Studs Terkel practically invented oral history as an art form. Division Street: America is another of my favorite books. Alas, Division Street America is currently out of print. Studs Terkel’s Chicago
This book is new to me, and it looks like a good one. Studs Terkel was the foremost oral historian of his time: perhaps the formost oral historian of all times. He spent most of his life in Chicago as a radio show host and reporter, all the time writing oral histories based on inteviews with ordinary people. Division Street is a real street in Chicago, but the name was symbolic as well. Urban America is rife with divisions based on wealth, race, and other factors. We’ll see that crop up in this book. While we’re at it we’ll experience Studs in other ways as well–including a marvelous website hosted by the Chicago Historical Society,Conversations with America.Terkel had an extraordinarily long and productive life, passing away October 31, 2008, at the ripe old age of 96
If you’ve taken courses with me before, you’ll note that I quite often include a work of fiction in the course. William Dean Howells’ The Rise of Silas Lapham is about 19th century Boston. I chose it because I’m assuming that many of you know Boston at least in part, and because much of Boston for example Beacon Street and Commonwealth Boulevard are still much the same as they were in Howells’ day–at least physically.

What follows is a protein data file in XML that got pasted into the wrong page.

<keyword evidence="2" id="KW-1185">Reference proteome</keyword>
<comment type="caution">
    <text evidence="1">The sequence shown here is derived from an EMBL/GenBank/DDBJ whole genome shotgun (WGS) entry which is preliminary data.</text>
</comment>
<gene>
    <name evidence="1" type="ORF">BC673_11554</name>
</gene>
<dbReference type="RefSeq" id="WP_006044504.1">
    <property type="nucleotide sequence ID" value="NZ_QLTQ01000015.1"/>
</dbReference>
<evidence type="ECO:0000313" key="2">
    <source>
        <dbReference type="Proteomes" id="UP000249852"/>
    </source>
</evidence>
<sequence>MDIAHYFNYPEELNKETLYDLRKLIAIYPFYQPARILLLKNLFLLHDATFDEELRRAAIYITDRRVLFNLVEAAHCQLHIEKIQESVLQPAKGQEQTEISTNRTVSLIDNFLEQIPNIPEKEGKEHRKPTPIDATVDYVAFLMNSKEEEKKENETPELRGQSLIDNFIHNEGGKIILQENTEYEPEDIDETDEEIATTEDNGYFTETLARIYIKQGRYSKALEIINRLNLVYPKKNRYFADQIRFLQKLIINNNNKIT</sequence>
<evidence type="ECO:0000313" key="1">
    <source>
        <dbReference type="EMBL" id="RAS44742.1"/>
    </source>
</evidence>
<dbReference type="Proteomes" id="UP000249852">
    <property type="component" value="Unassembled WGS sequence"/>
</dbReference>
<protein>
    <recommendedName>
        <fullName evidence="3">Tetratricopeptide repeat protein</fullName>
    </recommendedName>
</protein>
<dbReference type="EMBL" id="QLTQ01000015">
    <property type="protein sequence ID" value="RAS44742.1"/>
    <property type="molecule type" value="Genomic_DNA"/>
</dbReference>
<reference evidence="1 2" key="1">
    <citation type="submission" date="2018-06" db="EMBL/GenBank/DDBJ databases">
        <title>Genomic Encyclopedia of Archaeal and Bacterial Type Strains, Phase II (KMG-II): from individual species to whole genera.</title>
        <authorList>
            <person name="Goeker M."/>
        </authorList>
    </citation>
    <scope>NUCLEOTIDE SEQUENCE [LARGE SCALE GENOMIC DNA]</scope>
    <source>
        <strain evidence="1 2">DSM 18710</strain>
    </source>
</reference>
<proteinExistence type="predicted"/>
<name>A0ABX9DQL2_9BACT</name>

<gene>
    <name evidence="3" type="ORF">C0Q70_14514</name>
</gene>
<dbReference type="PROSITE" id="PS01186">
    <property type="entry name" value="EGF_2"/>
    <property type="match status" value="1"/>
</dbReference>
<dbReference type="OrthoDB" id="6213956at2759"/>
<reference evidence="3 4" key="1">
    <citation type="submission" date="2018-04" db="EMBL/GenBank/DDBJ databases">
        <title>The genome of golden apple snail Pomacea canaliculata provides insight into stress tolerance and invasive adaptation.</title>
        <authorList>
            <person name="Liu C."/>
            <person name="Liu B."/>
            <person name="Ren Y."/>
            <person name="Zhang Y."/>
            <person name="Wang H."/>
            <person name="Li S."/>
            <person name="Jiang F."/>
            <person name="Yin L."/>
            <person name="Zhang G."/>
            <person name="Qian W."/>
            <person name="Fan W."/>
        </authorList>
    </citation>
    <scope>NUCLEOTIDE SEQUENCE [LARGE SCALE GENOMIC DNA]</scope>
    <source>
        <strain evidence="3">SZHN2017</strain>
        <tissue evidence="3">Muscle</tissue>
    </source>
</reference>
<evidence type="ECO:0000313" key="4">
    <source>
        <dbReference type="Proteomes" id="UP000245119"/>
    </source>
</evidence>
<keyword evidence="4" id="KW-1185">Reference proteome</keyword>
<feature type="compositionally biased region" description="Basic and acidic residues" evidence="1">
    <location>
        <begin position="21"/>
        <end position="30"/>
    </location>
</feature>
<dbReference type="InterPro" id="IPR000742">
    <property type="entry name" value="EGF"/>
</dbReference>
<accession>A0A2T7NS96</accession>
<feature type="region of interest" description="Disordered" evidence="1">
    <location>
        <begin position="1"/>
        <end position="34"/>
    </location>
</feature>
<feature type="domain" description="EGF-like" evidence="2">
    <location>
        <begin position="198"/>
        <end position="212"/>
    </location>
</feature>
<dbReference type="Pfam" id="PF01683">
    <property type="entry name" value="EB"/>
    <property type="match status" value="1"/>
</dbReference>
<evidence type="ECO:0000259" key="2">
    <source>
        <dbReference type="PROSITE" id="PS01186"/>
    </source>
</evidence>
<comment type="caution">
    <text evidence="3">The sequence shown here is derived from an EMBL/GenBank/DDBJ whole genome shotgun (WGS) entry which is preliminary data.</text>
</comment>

Depending on the kind of Spring we turn out to have, perhaps I'll schedule a Boston walkaround for some Saturday. Would you dnjoy that? Some of the social problems about which Howells writes may still be with us, in one form or another. Be warned, there are no ZOMBIES in the book, no vampires, either.
Work for the Course.
The work of the course falls into three overlapping sections.
* In Part One, we’ll ground ourselves in the tools we’ll use to try to understand American Urban life, including theories proposed by Jane Jacobs and examples provided by Witold Rybczynski.
* In Part Two, we’ll study aspects of urban life in America from both a historical and contemporary point of view. We’ll look at the historic development of the various elements of a city and at those elements in contemporary America, as well. We’ll read a novel about Boston as it was back in 1884. We’ll see something of the social issues prevalent then, among them the difference between “old” and “new” money, and see if we can discover what’s changed and what’s remained the same in the intervening years.